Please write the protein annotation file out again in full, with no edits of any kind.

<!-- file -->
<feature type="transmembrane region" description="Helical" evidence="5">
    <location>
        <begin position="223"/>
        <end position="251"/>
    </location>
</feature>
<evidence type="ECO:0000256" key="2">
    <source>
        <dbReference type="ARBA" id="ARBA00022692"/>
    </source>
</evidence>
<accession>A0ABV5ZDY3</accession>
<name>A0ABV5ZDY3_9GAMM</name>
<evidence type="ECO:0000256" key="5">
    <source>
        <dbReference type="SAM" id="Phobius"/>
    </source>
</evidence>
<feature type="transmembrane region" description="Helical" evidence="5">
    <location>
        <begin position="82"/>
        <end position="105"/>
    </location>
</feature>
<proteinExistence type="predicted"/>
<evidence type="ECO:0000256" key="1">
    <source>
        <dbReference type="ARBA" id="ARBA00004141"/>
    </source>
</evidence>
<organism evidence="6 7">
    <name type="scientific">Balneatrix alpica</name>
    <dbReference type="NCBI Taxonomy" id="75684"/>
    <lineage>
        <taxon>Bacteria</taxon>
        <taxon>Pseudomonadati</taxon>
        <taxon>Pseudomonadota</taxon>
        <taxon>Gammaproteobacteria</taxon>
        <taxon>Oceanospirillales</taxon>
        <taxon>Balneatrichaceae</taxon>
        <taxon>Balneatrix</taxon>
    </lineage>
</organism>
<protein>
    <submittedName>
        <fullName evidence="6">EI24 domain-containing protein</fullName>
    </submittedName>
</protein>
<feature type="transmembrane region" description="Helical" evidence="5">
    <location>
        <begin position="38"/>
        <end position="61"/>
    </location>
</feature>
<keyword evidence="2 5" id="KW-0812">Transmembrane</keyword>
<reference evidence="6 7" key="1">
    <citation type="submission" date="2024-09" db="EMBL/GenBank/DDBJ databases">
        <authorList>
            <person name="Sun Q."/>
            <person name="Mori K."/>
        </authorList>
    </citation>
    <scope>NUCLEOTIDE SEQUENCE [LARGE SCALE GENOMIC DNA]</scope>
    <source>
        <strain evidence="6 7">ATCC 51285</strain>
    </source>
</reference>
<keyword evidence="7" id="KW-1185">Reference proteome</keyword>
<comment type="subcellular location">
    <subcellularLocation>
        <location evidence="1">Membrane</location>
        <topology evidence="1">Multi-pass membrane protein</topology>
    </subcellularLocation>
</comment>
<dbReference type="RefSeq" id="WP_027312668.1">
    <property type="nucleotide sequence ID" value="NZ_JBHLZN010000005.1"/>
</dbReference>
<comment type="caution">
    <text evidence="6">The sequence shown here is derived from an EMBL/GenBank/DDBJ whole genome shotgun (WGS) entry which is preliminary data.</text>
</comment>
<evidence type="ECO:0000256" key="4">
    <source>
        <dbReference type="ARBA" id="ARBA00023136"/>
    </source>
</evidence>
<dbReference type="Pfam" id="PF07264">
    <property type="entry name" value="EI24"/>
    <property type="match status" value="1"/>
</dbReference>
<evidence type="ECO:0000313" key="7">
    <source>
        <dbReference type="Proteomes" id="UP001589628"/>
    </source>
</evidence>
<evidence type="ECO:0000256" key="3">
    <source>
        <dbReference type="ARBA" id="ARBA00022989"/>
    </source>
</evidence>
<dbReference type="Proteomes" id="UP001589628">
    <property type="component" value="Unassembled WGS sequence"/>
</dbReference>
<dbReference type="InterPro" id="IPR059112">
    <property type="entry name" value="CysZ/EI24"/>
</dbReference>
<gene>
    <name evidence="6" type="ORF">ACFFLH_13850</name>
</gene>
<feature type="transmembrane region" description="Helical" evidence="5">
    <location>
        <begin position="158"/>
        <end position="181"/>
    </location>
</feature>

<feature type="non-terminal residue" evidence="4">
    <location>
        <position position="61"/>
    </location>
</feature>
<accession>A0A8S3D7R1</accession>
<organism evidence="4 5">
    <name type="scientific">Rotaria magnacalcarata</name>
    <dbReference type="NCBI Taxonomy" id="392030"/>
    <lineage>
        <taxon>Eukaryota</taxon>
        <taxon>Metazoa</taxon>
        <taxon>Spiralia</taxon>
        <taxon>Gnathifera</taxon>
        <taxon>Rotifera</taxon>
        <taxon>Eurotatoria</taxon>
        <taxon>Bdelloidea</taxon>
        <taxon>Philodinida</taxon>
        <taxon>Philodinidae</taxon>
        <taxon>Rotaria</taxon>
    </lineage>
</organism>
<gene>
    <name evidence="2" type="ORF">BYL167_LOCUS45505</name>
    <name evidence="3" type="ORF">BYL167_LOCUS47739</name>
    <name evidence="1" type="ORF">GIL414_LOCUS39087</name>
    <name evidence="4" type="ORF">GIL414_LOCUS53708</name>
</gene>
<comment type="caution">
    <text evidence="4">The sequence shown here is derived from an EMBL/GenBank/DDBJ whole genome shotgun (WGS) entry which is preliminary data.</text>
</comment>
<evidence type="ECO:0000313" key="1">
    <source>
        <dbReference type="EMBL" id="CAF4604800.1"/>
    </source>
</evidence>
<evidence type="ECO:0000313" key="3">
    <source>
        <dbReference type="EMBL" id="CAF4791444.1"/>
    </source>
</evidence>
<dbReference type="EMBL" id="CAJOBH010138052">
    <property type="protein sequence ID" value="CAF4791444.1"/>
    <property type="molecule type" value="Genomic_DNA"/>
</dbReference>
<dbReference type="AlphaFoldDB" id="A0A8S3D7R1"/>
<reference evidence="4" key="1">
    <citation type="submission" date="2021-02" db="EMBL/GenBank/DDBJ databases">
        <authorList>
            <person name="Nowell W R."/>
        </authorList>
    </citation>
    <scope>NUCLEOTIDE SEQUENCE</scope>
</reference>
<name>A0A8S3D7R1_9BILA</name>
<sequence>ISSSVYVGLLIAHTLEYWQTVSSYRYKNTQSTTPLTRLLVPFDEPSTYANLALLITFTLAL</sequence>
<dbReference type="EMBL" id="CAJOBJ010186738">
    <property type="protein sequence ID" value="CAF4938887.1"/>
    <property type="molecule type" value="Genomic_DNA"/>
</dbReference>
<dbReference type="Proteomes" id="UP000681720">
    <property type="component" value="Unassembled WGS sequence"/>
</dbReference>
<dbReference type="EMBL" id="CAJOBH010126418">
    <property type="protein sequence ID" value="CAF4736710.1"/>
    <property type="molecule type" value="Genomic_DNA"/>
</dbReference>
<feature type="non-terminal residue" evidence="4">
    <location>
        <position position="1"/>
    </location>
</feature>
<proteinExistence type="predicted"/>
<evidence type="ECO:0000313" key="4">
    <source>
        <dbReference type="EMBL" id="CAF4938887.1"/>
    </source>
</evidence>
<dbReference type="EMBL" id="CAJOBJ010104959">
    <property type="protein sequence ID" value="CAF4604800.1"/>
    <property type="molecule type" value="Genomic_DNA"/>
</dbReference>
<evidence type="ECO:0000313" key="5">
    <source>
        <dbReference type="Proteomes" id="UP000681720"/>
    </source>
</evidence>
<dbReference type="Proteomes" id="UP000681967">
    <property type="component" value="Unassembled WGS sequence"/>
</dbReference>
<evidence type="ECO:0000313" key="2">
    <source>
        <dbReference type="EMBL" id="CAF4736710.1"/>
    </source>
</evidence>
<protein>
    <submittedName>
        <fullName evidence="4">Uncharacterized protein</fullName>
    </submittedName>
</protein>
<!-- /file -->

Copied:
<feature type="transmembrane region" description="Helical" evidence="5">
    <location>
        <begin position="223"/>
        <end position="251"/>
    </location>
</feature>
<evidence type="ECO:0000256" key="2">
    <source>
        <dbReference type="ARBA" id="ARBA00022692"/>
    </source>
</evidence>
<accession>A0ABV5ZDY3</accession>
<name>A0ABV5ZDY3_9GAMM</name>
<evidence type="ECO:0000256" key="5">
    <source>
        <dbReference type="SAM" id="Phobius"/>
    </source>
</evidence>
<feature type="transmembrane region" description="Helical" evidence="5">
    <location>
        <begin position="82"/>
        <end position="105"/>
    </location>
</feature>
<proteinExistence type="predicted"/>
<evidence type="ECO:0000256" key="1">
    <source>
        <dbReference type="ARBA" id="ARBA00004141"/>
    </source>
</evidence>
<organism evidence="6 7">
    <name type="scientific">Balneatrix alpica</name>
    <dbReference type="NCBI Taxonomy" id="75684"/>
    <lineage>
        <taxon>Bacteria</taxon>
        <taxon>Pseudomonadati</taxon>
        <taxon>Pseudomonadota</taxon>
        <taxon>Gammaproteobacteria</taxon>
        <taxon>Oceanospirillales</taxon>
        <taxon>Balneatrichaceae</taxon>
        <taxon>Balneatrix</taxon>
    </lineage>
</organism>
<protein>
    <submittedName>
        <fullName evidence="6">EI24 domain-containing protein</fullName>
    </submittedName>
</protein>
<feature type="transmembrane region" description="Helical" evidence="5">
    <location>
        <begin position="38"/>
        <end position="61"/>
    </location>
</feature>
<keyword evidence="2 5" id="KW-0812">Transmembrane</keyword>
<reference evidence="6 7" key="1">
    <citation type="submission" date="2024-09" db="EMBL/GenBank/DDBJ databases">
        <authorList>
            <person name="Sun Q."/>
            <person name="Mori K."/>
        </authorList>
    </citation>
    <scope>NUCLEOTIDE SEQUENCE [LARGE SCALE GENOMIC DNA]</scope>
    <source>
        <strain evidence="6 7">ATCC 51285</strain>
    </source>
</reference>
<keyword evidence="7" id="KW-1185">Reference proteome</keyword>
<comment type="subcellular location">
    <subcellularLocation>
        <location evidence="1">Membrane</location>
        <topology evidence="1">Multi-pass membrane protein</topology>
    </subcellularLocation>
</comment>
<dbReference type="RefSeq" id="WP_027312668.1">
    <property type="nucleotide sequence ID" value="NZ_JBHLZN010000005.1"/>
</dbReference>
<comment type="caution">
    <text evidence="6">The sequence shown here is derived from an EMBL/GenBank/DDBJ whole genome shotgun (WGS) entry which is preliminary data.</text>
</comment>
<evidence type="ECO:0000256" key="4">
    <source>
        <dbReference type="ARBA" id="ARBA00023136"/>
    </source>
</evidence>
<dbReference type="Pfam" id="PF07264">
    <property type="entry name" value="EI24"/>
    <property type="match status" value="1"/>
</dbReference>
<evidence type="ECO:0000313" key="7">
    <source>
        <dbReference type="Proteomes" id="UP001589628"/>
    </source>
</evidence>
<evidence type="ECO:0000256" key="3">
    <source>
        <dbReference type="ARBA" id="ARBA00022989"/>
    </source>
</evidence>
<dbReference type="Proteomes" id="UP001589628">
    <property type="component" value="Unassembled WGS sequence"/>
</dbReference>
<dbReference type="InterPro" id="IPR059112">
    <property type="entry name" value="CysZ/EI24"/>
</dbReference>
<gene>
    <name evidence="6" type="ORF">ACFFLH_13850</name>
</gene>
<feature type="transmembrane region" description="Helical" evidence="5">
    <location>
        <begin position="158"/>
        <end position="181"/>
    </location>
</feature>

<feature type="non-terminal residue" evidence="4">
    <location>
        <position position="61"/>
    </location>
</feature>
<accession>A0A8S3D7R1</accession>
<organism evidence="4 5">
    <name type="scientific">Rotaria magnacalcarata</name>
    <dbReference type="NCBI Taxonomy" id="392030"/>
    <lineage>
        <taxon>Eukaryota</taxon>
        <taxon>Metazoa</taxon>
        <taxon>Spiralia</taxon>
        <taxon>Gnathifera</taxon>
        <taxon>Rotifera</taxon>
        <taxon>Eurotatoria</taxon>
        <taxon>Bdelloidea</taxon>
        <taxon>Philodinida</taxon>
        <taxon>Philodinidae</taxon>
        <taxon>Rotaria</taxon>
    </lineage>
</organism>
<gene>
    <name evidence="2" type="ORF">BYL167_LOCUS45505</name>
    <name evidence="3" type="ORF">BYL167_LOCUS47739</name>
    <name evidence="1" type="ORF">GIL414_LOCUS39087</name>
    <name evidence="4" type="ORF">GIL414_LOCUS53708</name>
</gene>
<comment type="caution">
    <text evidence="4">The sequence shown here is derived from an EMBL/GenBank/DDBJ whole genome shotgun (WGS) entry which is preliminary data.</text>
</comment>
<evidence type="ECO:0000313" key="1">
    <source>
        <dbReference type="EMBL" id="CAF4604800.1"/>
    </source>
</evidence>
<evidence type="ECO:0000313" key="3">
    <source>
        <dbReference type="EMBL" id="CAF4791444.1"/>
    </source>
</evidence>
<dbReference type="EMBL" id="CAJOBH010138052">
    <property type="protein sequence ID" value="CAF4791444.1"/>
    <property type="molecule type" value="Genomic_DNA"/>
</dbReference>
<dbReference type="AlphaFoldDB" id="A0A8S3D7R1"/>
<reference evidence="4" key="1">
    <citation type="submission" date="2021-02" db="EMBL/GenBank/DDBJ databases">
        <authorList>
            <person name="Nowell W R."/>
        </authorList>
    </citation>
    <scope>NUCLEOTIDE SEQUENCE</scope>
</reference>
<name>A0A8S3D7R1_9BILA</name>
<sequence>ISSSVYVGLLIAHTLEYWQTVSSYRYKNTQSTTPLTRLLVPFDEPSTYANLALLITFTLAL</sequence>
<dbReference type="EMBL" id="CAJOBJ010186738">
    <property type="protein sequence ID" value="CAF4938887.1"/>
    <property type="molecule type" value="Genomic_DNA"/>
</dbReference>
<dbReference type="Proteomes" id="UP000681720">
    <property type="component" value="Unassembled WGS sequence"/>
</dbReference>
<dbReference type="EMBL" id="CAJOBH010126418">
    <property type="protein sequence ID" value="CAF4736710.1"/>
    <property type="molecule type" value="Genomic_DNA"/>
</dbReference>
<feature type="non-terminal residue" evidence="4">
    <location>
        <position position="1"/>
    </location>
</feature>
<proteinExistence type="predicted"/>
<evidence type="ECO:0000313" key="4">
    <source>
        <dbReference type="EMBL" id="CAF4938887.1"/>
    </source>
</evidence>
<dbReference type="EMBL" id="CAJOBJ010104959">
    <property type="protein sequence ID" value="CAF4604800.1"/>
    <property type="molecule type" value="Genomic_DNA"/>
</dbReference>
<evidence type="ECO:0000313" key="5">
    <source>
        <dbReference type="Proteomes" id="UP000681720"/>
    </source>
</evidence>
<dbReference type="Proteomes" id="UP000681967">
    <property type="component" value="Unassembled WGS sequence"/>
</dbReference>
<evidence type="ECO:0000313" key="2">
    <source>
        <dbReference type="EMBL" id="CAF4736710.1"/>
    </source>
</evidence>
<protein>
    <submittedName>
        <fullName evidence="4">Uncharacterized protein</fullName>
    </submittedName>
</protein>